View details for PubMedID 7222644
Problems with patient screening, disease labeling, diagnosis confirmation, patient compliance and physician adherence continue to undermine efforts to control hypertension and prevent its complications.Simple screening involves patient selection bias, limited new diagnosis, arterial pressure lability, ambiguous disease definition, complex measurement imprecision and deficient patient follow-through. Case finding may improve some of these deficiencies. Recent data suggest that labeling a person as hypertensive may produce impaired self-concept, marital dissatisfaction and absence from work. Newer series confirm the low prevalence of curable, secondary hypertension among unselected patients and strongly argue for restricting extensive hypertensive evaluations to selected subpopulations. Patient noncompliance is highly prevalent, poorly predicted and imprecisely measured. Based on successful trials, specific suggestions can be made to achieve maximum patient compliance and physician adherence to diagnostic and therapeutic guidelines.
View details for Web of Science ID A1979JE66100001
View details for PubMedID 18748465
The medical services of two teaching hospitals were assessed for the frequency of and complications from invasive procedures. There were 231 procedures performed on 303 patients. The frequency of procedures was significantly higher at one hospital (62% vs 39%, P less than .01). Twenty-nine complications occurred in 20 cases: 14% of patients who underwent procedures had at least one complication. Left-sided cardiac catheterization was the most common procedure. Procedures with more than one complication included the following: left-sided cardiac catherization (18% probability of complication); arteriovenous shunt (60% probability); thoracentesis (19%); bronchoscopy (25%); and percutaneous liver biopsy (8%). While no permanent damage or deaths were observed, over three fourths of the complications either required specific therapy or prolonged hospitalization or both. This study suggests invasive procedures are common and carry appreciable risks of serious complications. Appropriate clinical decision making and medical-legal protection require accurate estimates of those risks.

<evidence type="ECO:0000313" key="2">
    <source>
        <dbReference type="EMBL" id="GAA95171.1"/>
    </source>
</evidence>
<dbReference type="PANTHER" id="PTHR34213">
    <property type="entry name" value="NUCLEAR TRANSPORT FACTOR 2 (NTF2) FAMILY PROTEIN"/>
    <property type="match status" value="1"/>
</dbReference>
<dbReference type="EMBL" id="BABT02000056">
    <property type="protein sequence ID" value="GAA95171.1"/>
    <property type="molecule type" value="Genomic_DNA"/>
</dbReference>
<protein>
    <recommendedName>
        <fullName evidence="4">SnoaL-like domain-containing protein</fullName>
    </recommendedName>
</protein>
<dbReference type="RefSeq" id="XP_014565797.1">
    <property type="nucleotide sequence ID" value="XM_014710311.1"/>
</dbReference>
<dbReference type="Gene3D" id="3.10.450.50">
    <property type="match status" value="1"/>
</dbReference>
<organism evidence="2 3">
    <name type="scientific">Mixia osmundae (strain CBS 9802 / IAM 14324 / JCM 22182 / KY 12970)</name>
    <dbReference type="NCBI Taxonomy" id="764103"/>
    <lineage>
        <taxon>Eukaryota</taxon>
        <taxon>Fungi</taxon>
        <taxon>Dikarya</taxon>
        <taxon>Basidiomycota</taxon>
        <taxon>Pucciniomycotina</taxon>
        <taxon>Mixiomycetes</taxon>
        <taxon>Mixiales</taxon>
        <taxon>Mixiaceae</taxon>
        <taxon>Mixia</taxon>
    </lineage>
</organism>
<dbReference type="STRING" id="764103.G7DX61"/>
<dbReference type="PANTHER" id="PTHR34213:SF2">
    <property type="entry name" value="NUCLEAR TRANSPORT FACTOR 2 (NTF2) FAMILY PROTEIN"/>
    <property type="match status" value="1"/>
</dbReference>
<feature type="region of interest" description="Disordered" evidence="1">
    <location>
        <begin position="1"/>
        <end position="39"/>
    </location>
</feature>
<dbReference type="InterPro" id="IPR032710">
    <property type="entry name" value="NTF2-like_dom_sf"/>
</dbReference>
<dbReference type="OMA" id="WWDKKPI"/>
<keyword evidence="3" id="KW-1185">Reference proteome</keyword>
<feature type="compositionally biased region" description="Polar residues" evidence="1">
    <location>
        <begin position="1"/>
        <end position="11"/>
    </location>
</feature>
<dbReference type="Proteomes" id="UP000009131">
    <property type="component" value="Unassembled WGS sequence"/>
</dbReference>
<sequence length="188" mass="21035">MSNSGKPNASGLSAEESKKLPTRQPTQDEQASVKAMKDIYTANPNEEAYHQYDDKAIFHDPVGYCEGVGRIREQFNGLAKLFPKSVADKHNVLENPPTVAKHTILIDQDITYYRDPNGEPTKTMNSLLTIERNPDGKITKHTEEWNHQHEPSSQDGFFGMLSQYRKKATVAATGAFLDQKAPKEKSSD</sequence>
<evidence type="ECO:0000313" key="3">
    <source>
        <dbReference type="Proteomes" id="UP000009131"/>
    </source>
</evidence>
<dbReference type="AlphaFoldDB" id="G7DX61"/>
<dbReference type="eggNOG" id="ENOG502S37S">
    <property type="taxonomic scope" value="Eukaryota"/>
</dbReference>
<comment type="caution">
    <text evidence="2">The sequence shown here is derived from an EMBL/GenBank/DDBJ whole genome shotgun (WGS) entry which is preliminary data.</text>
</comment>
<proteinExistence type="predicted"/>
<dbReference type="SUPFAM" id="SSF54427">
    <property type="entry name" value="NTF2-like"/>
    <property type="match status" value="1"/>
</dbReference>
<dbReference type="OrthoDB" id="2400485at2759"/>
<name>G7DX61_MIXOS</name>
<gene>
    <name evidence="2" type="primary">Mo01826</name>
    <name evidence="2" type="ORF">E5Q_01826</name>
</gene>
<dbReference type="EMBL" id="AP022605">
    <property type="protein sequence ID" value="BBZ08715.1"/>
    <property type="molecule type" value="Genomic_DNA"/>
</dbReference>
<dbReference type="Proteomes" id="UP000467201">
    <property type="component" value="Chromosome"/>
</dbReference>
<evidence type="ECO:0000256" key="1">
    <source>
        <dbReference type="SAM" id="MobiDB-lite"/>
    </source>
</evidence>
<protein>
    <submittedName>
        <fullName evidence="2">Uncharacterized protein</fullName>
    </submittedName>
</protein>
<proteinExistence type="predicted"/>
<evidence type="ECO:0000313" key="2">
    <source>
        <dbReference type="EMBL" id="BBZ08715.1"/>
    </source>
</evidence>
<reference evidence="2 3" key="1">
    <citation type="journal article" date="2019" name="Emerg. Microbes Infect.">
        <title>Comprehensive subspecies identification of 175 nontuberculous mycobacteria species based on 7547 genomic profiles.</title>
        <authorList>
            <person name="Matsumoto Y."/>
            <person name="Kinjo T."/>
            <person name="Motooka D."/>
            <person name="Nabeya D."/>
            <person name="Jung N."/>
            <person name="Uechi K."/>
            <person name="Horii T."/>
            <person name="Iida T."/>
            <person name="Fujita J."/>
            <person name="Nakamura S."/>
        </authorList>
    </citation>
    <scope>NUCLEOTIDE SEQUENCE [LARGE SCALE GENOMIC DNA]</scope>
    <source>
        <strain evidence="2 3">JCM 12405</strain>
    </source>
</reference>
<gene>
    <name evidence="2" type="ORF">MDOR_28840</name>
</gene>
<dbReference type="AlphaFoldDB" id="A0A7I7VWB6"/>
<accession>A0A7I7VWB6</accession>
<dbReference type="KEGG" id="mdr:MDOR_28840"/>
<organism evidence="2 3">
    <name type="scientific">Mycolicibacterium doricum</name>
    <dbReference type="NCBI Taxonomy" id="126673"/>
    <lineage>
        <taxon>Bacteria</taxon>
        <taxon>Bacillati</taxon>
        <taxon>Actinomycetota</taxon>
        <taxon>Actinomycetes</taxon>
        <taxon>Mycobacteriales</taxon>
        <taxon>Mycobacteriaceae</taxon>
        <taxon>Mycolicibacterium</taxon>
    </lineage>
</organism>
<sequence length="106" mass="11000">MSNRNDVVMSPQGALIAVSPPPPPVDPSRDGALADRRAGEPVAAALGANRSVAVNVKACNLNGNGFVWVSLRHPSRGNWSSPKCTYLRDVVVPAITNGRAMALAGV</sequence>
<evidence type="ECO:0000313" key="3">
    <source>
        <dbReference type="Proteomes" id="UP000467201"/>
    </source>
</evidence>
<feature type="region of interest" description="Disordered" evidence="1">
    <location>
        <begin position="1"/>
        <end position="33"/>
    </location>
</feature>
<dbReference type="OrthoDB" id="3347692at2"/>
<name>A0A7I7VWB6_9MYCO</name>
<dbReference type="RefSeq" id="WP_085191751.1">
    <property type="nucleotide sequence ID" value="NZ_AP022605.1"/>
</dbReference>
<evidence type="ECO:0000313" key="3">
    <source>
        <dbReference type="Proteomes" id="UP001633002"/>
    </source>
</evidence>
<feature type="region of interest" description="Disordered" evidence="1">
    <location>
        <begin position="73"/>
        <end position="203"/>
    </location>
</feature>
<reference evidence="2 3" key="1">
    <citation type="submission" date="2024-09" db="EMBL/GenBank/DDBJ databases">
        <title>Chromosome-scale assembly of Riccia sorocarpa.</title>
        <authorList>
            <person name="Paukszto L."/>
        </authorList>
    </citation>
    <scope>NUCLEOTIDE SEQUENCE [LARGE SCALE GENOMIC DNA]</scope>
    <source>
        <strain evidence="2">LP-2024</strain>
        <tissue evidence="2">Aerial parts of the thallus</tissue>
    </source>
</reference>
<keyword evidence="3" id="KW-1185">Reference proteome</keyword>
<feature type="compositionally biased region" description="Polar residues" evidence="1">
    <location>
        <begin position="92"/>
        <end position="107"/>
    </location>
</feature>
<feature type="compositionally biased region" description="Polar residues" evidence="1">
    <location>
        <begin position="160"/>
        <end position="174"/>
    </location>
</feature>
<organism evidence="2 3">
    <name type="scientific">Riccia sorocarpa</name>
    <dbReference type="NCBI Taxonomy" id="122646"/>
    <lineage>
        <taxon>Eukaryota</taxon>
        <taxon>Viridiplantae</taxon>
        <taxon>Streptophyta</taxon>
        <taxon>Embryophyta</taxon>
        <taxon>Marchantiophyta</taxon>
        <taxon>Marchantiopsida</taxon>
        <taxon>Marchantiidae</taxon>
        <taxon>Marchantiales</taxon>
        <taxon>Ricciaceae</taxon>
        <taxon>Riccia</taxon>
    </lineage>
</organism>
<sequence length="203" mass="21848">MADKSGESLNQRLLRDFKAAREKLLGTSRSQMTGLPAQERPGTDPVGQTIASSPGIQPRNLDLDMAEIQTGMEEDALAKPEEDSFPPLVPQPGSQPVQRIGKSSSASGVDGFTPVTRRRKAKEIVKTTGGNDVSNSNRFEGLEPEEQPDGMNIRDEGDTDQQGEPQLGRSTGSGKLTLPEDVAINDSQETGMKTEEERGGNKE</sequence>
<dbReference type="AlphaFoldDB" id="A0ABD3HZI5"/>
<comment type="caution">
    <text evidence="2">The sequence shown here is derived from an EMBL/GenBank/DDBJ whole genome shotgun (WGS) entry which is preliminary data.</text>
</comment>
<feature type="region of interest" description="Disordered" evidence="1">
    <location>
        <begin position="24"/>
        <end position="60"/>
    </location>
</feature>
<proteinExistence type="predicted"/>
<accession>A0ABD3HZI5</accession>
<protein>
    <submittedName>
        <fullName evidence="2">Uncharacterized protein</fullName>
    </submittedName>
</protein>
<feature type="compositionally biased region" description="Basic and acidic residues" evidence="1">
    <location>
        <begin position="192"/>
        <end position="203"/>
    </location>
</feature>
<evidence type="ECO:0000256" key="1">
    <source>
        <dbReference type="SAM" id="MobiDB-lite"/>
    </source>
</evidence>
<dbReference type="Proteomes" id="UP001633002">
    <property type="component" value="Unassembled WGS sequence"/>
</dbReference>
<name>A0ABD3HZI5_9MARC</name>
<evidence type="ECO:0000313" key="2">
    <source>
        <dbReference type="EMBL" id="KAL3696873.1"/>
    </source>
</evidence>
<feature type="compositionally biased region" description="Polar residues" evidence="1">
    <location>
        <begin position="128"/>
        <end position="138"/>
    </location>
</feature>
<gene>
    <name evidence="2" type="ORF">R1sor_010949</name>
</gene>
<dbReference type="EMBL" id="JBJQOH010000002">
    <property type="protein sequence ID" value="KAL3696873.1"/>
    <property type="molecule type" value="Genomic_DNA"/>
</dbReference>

View details for Web of Science ID A1978GA32700013
View details for PubMedID 718346
Rarely is endocarditis attributed to the species of Hemophilus. Most frequently implicated are H aphrophilus and H parainfluenzae, but H influenzae also is seen. We report six cases of endocarditis due to H aphrophilus or H parainfluenzae and review the literature. Emboli to skin, lungs, kidneys, spleen, brain, and other organs are common complications, and acute glomerulonephritis and meningitis often occur. Ampicillin is the mainstay of antimicrobial therapy for patients whose isolates are sensitive to it, but the duration of antimicrobial therapy necessary for eradication of the infection is not clear. Studies of antimicrobial synergism are warranted in instances of endocarditis caused by ampicilin- or penicillin-resistant strains of Hemophilus, or when patients are allergic to penicillin; in these instances, combination antimicrobial therapy must be given when bactericidal synergism can be demonstrated. Intensive management of complications caused by embolization is crucial to patient survival.
View details for Web of Science ID A1977DU93100025
View details for PubMedID 302487